'The Assassin,' Hou Hsaio-Hsien's first film in nearly a decade, is an abstract martial-arts epic

Baltimore City Paper
After an eight-year hiatus, director Hou Hsiao-Hsien is back with a martial-arts movie, "The Assassin"

After an eight-year hiatus, director Hou Hsiao-Hsien is back with a martial-arts movie, though it is one as reverent to genre trappings as Andrei Tarkovsky was to science fiction or fellow Taiwanese new waver Tsai Ming Liang's film "The Hole" is to apocalypse cinema—ascetic and entropic, with its subgenre's spare parts disassembled and rearranged for curiosity. Ever since it premiered at Cannes, "The Assassin" has been noted as much for its beauty as its impenetrability, but on repeat viewings, Hou's choice of moments have a clarity that cut through with the precision of the protagonist's blade.

The story, based on a piece of Tang Dynasty-era short fiction, is set amid a bubbling conflict between the Tang and Weibo, one of a few military outposts seeking independence from the imperial court. At a young age, assassin Nie Yinniang (Shu Qi) was snatched from the latter and trained to kill for the former, yet her expert lethality is still muddled by her conscience so she's sent back home, to family and memory, for a mission of political and personal severity. The target, Weibo's military governor Tian Ji'an (Chang Chen), is her cousin once promised in marriage, now caught up between external rule and internal dissent, wife and concubine, and, suddenly, her again.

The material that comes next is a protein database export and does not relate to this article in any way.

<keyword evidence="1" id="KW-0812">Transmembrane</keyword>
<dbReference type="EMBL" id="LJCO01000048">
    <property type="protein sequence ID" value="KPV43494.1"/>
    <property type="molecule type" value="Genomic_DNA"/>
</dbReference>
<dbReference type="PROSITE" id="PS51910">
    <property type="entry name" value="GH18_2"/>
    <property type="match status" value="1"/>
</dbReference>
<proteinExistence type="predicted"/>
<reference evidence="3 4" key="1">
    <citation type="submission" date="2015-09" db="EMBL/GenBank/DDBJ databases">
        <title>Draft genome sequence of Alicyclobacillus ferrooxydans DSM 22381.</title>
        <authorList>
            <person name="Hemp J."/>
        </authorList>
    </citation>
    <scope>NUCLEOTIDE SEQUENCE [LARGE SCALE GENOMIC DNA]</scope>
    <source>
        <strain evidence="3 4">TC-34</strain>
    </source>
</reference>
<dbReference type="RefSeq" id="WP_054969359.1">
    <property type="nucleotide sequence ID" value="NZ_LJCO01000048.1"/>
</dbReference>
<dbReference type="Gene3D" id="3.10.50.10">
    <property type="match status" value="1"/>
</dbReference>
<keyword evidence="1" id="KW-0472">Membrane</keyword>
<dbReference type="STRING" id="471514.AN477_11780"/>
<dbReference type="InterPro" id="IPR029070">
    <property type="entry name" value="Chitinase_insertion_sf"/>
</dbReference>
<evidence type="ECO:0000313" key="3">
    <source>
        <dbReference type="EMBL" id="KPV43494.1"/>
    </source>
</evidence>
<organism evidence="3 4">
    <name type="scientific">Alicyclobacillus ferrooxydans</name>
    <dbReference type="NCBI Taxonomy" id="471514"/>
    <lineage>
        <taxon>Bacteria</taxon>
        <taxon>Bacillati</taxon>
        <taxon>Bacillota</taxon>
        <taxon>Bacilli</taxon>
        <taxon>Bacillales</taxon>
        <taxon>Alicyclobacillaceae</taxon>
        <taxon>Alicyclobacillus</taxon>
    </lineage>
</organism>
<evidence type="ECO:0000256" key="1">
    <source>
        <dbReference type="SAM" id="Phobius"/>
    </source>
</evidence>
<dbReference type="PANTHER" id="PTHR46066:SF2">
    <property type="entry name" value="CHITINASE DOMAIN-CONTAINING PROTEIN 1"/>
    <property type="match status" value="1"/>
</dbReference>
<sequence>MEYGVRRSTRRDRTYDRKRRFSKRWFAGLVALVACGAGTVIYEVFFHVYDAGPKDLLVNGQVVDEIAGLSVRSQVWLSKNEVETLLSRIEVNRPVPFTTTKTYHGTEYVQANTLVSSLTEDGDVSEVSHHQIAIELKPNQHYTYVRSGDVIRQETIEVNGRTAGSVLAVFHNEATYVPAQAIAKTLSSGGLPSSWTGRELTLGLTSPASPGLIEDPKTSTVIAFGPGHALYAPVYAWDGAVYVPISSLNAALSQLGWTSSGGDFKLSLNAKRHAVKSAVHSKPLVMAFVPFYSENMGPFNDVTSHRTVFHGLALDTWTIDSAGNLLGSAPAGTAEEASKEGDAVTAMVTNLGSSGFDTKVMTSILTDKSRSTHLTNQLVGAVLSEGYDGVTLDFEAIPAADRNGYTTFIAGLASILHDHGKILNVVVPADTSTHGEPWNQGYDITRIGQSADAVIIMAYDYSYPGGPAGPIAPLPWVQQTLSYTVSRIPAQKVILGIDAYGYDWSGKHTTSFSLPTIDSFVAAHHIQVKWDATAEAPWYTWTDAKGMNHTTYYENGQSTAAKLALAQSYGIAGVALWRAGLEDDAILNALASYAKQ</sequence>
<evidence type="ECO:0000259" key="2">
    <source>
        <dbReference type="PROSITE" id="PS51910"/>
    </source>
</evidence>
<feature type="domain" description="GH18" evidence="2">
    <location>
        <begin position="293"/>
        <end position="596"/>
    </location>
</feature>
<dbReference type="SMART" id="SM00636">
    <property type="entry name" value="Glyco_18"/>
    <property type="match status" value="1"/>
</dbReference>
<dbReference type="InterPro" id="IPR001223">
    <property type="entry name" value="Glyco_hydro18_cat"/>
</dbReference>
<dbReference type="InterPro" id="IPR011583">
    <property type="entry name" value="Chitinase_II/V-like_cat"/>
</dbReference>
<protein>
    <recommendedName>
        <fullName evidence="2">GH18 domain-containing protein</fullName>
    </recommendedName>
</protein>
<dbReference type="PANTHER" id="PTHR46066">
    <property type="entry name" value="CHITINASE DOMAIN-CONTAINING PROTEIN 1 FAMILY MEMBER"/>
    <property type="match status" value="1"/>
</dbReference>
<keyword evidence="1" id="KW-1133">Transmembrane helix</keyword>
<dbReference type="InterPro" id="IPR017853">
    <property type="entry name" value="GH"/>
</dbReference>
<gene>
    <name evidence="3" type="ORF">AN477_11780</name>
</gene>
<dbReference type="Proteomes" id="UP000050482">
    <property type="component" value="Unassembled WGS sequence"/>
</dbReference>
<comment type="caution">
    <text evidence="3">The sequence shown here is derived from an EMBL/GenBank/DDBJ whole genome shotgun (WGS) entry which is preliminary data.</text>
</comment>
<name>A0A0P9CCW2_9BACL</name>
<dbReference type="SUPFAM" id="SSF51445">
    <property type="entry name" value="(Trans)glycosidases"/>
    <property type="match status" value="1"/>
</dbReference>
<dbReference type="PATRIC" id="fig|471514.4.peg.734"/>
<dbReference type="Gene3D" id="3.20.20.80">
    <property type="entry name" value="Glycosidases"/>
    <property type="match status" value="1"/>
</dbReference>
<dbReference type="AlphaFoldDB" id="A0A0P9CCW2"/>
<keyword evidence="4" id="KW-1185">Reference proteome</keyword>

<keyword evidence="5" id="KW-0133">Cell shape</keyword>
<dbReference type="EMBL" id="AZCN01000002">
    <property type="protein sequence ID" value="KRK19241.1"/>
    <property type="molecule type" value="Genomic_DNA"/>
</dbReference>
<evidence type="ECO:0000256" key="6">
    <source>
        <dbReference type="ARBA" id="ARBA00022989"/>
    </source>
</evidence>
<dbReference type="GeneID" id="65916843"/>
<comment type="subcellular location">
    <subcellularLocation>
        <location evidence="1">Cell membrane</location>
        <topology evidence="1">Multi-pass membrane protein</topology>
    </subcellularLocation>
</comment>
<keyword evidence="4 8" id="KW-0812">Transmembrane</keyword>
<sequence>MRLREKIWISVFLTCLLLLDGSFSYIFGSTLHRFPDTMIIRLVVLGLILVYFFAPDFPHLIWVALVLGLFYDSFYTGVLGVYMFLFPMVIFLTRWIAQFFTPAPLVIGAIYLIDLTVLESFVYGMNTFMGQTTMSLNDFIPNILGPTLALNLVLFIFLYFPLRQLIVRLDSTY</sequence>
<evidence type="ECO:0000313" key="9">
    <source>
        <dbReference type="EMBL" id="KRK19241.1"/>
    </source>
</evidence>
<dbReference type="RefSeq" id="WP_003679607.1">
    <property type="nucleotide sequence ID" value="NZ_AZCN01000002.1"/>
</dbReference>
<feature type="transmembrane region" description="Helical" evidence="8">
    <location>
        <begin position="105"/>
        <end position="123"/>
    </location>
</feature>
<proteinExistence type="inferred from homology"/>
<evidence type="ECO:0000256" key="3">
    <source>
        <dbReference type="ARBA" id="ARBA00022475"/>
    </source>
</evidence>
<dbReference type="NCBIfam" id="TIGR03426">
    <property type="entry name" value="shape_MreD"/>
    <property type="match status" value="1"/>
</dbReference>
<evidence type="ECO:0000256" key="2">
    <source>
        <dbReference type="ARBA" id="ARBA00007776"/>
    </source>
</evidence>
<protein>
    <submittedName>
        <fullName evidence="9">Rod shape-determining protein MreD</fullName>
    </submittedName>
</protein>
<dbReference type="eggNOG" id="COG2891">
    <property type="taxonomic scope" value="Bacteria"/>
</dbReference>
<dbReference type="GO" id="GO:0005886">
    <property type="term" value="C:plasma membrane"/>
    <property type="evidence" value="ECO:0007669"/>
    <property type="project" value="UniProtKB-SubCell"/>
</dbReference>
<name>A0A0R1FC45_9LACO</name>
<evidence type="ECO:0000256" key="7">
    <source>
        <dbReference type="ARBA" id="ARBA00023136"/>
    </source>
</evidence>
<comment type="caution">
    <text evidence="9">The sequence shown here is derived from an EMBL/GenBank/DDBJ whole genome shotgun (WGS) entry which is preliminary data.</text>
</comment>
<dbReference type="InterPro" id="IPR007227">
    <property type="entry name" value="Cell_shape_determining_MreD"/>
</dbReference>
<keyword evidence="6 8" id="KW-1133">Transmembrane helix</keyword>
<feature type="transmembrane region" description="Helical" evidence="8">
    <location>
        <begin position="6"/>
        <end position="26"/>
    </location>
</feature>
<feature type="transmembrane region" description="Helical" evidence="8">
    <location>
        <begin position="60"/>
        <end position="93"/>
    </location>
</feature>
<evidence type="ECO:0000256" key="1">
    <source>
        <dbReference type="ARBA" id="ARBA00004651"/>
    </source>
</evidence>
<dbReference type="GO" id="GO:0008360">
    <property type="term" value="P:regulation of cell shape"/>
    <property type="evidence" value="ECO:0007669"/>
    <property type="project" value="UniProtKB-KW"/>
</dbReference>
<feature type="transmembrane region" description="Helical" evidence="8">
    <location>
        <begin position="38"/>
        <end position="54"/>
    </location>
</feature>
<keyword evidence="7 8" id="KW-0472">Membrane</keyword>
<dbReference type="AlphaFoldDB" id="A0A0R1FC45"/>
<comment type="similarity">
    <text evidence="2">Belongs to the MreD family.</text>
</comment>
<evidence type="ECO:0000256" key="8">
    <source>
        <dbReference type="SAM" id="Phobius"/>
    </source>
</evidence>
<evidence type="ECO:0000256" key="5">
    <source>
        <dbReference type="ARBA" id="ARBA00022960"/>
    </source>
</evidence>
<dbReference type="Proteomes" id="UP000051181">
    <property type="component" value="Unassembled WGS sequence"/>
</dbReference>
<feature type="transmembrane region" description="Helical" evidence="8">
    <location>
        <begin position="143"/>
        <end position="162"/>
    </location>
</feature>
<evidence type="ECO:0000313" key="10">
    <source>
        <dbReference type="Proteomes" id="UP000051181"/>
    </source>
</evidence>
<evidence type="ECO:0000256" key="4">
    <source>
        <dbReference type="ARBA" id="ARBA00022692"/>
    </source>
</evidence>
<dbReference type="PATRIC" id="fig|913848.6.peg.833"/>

The imbalance of power reasserts itself at every step down the ladder from the top of the empire to the back of the woods. Weibo wavers under the thumb of the empire, the people of Weibo under its governor, the governor's concubine under his wife, the assassin's heart under her orders, and so forth. It's hard not to read the film in the context of Hou's interrogative historiography, exposing the lasting effects of repression from Taiwan's fraught relationship to various colonial overlords, China in particular, and its systematic penetration of every societal corner.

As the merciful assassin, Shu Qi has more agency than her previous characters in Hou films, yet the fatalism remains, her Grim Reaper-like presence a peripheral reminder of everyone's mortality. As such, it's more of a ghost story: The characters haunt each other or spook themselves. Flitting between melancholy and rage, they roam through purgatorial dejection over old betrayals or fight off potential damnation over new ones. It's a fable reduced to an elemental sadness.

The fights, atypical for a Hou film, function more like scares, punctuating the proceedings with apoplectic brevity. Hou's ambivalence over depicting the action is reflected in Nie Yinniang's inability to complete her mission and the denouement is its own statement on the futility of violent resolution. Hou stated in the LA Times that he doesn't like the "floral style of fighting"(possibly a shot fired at "Crouching Tiger, Hidden Dragon," the only Taiwanese film the Oscars gave a shit about), and his film spends more time lingering over surrounding flora. Mark Lee Ping Bin's slow roving camera work, lurking through curtains and corridors, around trees and mountain rock, continuously reorients its character's spatial relationships, to family, to class, and to the earth itself, with the framing hewed closer to Chinese classical paintings (which Hou felt "transported into" during location scouting). Everyone appears like a brush stroke toiling amid nature's onward march.

That the plot is doled out in elliptical fashion suggests both a subversive opacity meant to spite the Chinese and Taiwanese money that backed the production and a comment on the pointlessly labyrinthine politics that govern both.

"The Assassin" is now playing at the Charles Theater.

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